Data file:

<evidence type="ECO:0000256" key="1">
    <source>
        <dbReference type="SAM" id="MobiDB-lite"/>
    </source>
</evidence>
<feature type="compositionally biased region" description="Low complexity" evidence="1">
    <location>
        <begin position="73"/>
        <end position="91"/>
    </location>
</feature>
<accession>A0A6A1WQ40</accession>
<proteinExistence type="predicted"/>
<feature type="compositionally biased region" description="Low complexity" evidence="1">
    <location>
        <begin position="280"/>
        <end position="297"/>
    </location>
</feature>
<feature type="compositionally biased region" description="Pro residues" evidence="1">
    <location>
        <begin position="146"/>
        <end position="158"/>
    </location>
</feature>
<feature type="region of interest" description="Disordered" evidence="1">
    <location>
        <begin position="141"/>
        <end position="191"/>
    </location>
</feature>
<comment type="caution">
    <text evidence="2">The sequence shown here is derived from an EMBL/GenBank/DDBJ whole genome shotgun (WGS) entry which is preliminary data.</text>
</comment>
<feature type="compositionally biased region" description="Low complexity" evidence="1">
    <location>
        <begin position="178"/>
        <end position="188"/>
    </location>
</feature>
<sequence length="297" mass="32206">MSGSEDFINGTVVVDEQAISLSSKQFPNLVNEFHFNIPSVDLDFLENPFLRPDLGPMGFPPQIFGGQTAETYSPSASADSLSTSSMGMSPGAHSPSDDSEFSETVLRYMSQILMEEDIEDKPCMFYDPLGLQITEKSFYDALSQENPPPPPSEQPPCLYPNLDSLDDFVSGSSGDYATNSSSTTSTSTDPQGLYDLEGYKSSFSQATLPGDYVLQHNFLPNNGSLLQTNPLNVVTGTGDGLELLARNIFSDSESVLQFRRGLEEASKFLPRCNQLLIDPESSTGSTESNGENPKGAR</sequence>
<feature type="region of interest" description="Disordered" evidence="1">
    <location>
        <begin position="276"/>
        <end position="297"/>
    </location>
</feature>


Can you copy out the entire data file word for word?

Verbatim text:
<evidence type="ECO:0000256" key="1">
    <source>
        <dbReference type="SAM" id="MobiDB-lite"/>
    </source>
</evidence>
<feature type="compositionally biased region" description="Low complexity" evidence="1">
    <location>
        <begin position="73"/>
        <end position="91"/>
    </location>
</feature>
<accession>A0A6A1WQ40</accession>
<proteinExistence type="predicted"/>
<feature type="compositionally biased region" description="Low complexity" evidence="1">
    <location>
        <begin position="280"/>
        <end position="297"/>
    </location>
</feature>
<feature type="compositionally biased region" description="Pro residues" evidence="1">
    <location>
        <begin position="146"/>
        <end position="158"/>
    </location>
</feature>
<feature type="region of interest" description="Disordered" evidence="1">
    <location>
        <begin position="141"/>
        <end position="191"/>
    </location>
</feature>
<comment type="caution">
    <text evidence="2">The sequence shown here is derived from an EMBL/GenBank/DDBJ whole genome shotgun (WGS) entry which is preliminary data.</text>
</comment>
<feature type="compositionally biased region" description="Low complexity" evidence="1">
    <location>
        <begin position="178"/>
        <end position="188"/>
    </location>
</feature>
<sequence length="297" mass="32206">MSGSEDFINGTVVVDEQAISLSSKQFPNLVNEFHFNIPSVDLDFLENPFLRPDLGPMGFPPQIFGGQTAETYSPSASADSLSTSSMGMSPGAHSPSDDSEFSETVLRYMSQILMEEDIEDKPCMFYDPLGLQITEKSFYDALSQENPPPPPSEQPPCLYPNLDSLDDFVSGSSGDYATNSSSTTSTSTDPQGLYDLEGYKSSFSQATLPGDYVLQHNFLPNNGSLLQTNPLNVVTGTGDGLELLARNIFSDSESVLQFRRGLEEASKFLPRCNQLLIDPESSTGSTESNGENPKGAR</sequence>
<feature type="region of interest" description="Disordered" evidence="1">
    <location>
        <begin position="276"/>
        <end position="297"/>
    </location>
</feature>